Almost 50,000 medical cards have been withdrawn from patients so far this year following a review.
The Health Service Executive (HSE) cancelled 9,891 cards of people it said were no longer eligible and 35,733 from people who did not respond to requests for more information.
Health Minister James Reilly rejected claims of a slowdown in the number of new cards being issued in a bid to meet targets and growing budget cuts.
Launching a publicity drive to explain tightening of eligibility rules, he admitted patients had been left confused in recent weeks and apologised for any distress caused.
"Nobody who is entitled to a medical card will lose it or be refused one," Dr Reilly said.
Approximately 1.86 million people have a full medical card as well as 123,424 with a GP only card.
However, thousands of elderly, disabled and chronically ill people fear they will lose their full entitlements as the embattled minister attempts to cut 113 million euro from the medical card bill.
New figures revealed 428,000 reviews of card holders have been carried out so far this year, compared with 365,200 last year.
Cards were withdrawn from:
:: 9,891 people who were no longer eligible.
:: 3,992 who were deceased.
:: 35,733 who did not respond to HSE letters or provide sufficient information to review their application.
:: The HSE had already confirmed 17,059 discretionary cards were withdrawn between March 2011 and October 2013, of which 2,361 of the cardholders had died.
Patrick Burke, head of the HSE's medical card scheme, denied cards were being withheld on a budgetary basis, stressing 106,000 new cards had been issued so far this year, including renewals.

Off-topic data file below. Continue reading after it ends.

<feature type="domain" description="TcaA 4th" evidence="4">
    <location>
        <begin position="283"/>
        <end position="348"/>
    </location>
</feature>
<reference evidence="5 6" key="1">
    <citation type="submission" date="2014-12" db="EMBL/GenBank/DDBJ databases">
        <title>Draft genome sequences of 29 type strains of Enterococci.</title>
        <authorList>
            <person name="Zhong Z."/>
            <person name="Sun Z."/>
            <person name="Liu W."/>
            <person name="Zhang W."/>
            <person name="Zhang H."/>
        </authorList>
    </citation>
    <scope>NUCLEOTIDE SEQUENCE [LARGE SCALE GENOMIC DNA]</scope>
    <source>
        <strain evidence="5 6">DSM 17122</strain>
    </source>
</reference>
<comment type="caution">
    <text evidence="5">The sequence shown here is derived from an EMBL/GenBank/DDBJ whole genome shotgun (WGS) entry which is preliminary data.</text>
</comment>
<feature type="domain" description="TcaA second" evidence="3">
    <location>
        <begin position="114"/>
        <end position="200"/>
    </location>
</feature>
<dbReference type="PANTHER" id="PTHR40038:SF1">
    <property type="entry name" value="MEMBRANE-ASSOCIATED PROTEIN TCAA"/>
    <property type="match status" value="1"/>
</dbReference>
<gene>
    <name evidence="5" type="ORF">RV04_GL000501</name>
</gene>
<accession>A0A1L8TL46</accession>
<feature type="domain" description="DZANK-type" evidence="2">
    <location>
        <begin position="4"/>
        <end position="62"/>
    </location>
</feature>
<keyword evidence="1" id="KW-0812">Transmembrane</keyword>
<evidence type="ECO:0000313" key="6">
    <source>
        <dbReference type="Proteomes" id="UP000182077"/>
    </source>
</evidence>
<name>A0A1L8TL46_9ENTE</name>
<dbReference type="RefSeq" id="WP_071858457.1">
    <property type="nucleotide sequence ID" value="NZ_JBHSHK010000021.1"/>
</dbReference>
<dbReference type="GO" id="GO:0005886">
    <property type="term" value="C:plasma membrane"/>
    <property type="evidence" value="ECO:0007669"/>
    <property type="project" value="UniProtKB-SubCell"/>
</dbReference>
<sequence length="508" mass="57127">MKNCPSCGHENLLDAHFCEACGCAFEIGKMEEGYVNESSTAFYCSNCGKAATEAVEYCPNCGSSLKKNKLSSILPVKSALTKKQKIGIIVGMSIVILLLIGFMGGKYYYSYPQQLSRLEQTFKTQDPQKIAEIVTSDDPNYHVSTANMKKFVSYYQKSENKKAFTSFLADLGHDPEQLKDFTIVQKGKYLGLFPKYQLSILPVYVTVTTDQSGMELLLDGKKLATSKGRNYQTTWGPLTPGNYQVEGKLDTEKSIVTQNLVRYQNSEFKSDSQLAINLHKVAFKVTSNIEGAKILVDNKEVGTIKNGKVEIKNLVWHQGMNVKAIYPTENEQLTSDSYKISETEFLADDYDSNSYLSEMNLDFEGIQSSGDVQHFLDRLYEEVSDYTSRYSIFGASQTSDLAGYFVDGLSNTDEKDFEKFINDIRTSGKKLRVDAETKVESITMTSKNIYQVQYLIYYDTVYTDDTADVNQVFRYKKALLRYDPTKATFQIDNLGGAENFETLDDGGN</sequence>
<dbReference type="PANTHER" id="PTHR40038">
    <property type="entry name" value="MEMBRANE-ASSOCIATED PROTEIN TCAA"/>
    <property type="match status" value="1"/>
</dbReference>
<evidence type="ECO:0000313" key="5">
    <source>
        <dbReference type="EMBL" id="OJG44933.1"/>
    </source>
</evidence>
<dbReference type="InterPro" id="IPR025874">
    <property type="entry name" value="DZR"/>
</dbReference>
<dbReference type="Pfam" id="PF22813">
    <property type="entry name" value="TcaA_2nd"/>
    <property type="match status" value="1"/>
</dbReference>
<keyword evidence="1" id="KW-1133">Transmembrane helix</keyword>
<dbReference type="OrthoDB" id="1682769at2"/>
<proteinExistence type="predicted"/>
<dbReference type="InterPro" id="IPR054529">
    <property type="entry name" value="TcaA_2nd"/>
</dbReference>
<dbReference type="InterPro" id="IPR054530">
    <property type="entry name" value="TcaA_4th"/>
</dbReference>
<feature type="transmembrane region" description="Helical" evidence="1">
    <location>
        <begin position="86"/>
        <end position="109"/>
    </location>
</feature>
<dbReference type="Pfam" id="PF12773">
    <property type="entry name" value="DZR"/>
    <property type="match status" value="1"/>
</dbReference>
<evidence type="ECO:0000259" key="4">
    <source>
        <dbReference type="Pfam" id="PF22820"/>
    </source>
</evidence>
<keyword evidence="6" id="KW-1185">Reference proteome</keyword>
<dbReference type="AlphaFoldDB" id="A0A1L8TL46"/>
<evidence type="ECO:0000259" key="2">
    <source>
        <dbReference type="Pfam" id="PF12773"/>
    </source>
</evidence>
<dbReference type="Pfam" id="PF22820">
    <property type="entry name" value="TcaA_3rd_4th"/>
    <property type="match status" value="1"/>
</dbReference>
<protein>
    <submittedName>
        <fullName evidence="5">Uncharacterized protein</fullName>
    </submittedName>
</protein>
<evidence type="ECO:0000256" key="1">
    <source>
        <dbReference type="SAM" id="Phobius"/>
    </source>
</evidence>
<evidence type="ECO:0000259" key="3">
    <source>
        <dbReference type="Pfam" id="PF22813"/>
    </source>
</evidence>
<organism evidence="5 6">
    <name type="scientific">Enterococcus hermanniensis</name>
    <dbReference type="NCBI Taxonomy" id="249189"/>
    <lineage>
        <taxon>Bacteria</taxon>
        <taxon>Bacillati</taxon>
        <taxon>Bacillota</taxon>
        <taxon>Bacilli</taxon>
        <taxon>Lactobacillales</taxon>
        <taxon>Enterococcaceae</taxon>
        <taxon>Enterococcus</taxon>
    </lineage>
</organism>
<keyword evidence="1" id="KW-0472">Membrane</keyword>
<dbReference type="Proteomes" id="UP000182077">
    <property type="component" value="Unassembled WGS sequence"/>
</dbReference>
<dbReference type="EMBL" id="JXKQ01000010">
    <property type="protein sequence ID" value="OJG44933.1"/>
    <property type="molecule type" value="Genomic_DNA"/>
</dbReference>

"Every single application that comes in to us is assessed against what are the national guidelines," he said.
"There is no policy, there is no instruction, there is nothing to not allow any application that comes to us to be assessed.
"The question of how the HSE delivers its national services with a budget to be set for 2014 is something that will be worked out through the service plan."
Any application above the income threshold is examined by a team of doctors to assess if the patient should be given free healthcare based on their medical condition, including "two or three" cases highlighted in the media in recent weeks, he added.
A card is also given to those who are terminally ill and deemed to have six months to live.
The Budget medical card crackdown plans to take the free healthcare off the unemployed immediately after they find work, and move from automatic entitlement to medical cards to an income threshold for over-70s.
Charities warned about 35,000 pensioners are expected to lose their cards, while hundreds of other concerned patients and parents have flooded radio shows since the budget with complaints that they have already lost their full entitlements as eligibility policies are enforced.
The HSE launched a 150,000 euro public relations drive after the minister accepted his department and the HSE had to take responsibility for the lack of clarity and information involved in the scheme.
Information is available on who is eligible for a medical card via www.medicalcard.ie, in new booklets, adverts in national newspapers and on upgraded information helplines.
Support groups like Age Action and Down Syndrome Ireland will also be updated.
But medics criticised the HSE's new PR campaign and accused it of spin.
Dr Ray Walley, chairman of the GP committee of the Irish Medical Organisation, said: "How can you explain that nothing has changed to an elderly patient who is losing the card she is dependent upon."